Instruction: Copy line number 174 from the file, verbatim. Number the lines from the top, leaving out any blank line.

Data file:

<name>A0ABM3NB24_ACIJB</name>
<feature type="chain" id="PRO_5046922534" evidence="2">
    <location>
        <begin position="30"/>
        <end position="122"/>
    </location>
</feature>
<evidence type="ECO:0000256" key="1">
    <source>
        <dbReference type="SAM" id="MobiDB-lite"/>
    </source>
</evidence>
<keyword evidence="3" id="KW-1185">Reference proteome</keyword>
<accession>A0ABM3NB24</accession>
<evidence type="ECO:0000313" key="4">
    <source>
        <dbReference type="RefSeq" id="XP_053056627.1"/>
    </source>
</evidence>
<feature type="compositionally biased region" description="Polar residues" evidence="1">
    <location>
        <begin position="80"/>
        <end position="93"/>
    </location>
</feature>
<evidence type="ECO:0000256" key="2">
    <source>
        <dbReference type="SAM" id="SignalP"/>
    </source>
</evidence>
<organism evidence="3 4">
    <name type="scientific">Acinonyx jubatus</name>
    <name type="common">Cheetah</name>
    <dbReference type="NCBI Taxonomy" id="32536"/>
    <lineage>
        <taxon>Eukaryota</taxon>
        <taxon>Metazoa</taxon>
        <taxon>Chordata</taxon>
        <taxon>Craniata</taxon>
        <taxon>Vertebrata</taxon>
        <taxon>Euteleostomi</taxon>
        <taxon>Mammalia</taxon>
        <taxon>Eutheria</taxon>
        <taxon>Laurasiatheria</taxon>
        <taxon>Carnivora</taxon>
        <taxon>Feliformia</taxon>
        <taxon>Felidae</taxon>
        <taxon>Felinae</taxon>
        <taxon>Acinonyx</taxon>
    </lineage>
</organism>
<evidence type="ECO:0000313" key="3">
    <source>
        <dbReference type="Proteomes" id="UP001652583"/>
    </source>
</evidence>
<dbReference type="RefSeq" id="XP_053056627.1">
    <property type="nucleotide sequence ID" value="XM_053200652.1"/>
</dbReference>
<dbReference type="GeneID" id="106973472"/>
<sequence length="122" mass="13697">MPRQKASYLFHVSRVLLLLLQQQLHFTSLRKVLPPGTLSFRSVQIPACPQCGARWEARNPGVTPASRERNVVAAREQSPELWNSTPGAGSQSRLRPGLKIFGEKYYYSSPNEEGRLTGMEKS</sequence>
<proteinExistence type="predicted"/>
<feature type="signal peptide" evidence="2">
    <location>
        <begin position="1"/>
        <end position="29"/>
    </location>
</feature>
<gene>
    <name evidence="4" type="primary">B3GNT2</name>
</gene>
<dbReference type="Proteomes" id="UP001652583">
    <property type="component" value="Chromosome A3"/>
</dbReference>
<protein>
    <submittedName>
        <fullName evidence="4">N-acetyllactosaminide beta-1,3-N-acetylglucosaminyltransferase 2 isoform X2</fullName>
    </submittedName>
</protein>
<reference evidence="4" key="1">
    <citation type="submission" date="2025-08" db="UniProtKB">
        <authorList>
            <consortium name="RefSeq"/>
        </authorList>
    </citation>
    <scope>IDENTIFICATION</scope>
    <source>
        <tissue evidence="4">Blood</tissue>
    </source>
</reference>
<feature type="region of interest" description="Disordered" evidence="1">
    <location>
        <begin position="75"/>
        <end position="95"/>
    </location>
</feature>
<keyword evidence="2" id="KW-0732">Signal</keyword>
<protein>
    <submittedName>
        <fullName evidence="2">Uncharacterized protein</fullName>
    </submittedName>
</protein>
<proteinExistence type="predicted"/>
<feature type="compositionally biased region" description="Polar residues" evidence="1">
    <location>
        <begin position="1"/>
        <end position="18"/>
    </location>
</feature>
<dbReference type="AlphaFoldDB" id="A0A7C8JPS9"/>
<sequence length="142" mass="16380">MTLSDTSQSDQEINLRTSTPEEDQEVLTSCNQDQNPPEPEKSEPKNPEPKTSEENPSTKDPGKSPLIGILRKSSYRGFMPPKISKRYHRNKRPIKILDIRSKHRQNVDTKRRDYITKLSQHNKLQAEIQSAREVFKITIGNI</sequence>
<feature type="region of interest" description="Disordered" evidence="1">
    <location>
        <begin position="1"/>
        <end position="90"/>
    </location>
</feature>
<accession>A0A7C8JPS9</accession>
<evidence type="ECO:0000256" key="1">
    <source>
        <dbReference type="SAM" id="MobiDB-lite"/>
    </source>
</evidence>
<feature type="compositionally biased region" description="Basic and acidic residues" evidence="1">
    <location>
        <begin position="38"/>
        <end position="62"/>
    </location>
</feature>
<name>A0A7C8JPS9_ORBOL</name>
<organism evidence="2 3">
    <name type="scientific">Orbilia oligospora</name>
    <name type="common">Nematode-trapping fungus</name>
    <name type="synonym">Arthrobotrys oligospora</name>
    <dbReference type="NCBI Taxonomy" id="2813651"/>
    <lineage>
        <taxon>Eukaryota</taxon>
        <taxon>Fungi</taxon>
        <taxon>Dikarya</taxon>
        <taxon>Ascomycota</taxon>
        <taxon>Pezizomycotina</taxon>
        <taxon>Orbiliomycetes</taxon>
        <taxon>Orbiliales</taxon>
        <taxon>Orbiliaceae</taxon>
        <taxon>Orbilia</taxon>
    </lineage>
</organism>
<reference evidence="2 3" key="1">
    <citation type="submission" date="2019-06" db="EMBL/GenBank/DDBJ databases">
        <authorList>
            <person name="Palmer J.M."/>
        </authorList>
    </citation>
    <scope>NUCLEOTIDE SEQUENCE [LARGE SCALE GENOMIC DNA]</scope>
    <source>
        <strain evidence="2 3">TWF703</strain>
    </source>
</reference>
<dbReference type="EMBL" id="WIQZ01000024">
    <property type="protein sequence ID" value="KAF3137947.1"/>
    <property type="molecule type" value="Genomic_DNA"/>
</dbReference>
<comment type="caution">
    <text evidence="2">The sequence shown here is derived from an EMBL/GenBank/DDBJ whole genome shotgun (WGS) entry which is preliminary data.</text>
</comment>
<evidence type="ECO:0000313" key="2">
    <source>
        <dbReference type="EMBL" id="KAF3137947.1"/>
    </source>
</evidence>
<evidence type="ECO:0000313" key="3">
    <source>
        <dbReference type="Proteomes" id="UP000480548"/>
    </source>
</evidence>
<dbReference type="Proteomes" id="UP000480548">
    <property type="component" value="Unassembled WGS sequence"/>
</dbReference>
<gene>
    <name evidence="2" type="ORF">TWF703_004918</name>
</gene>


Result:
    </source>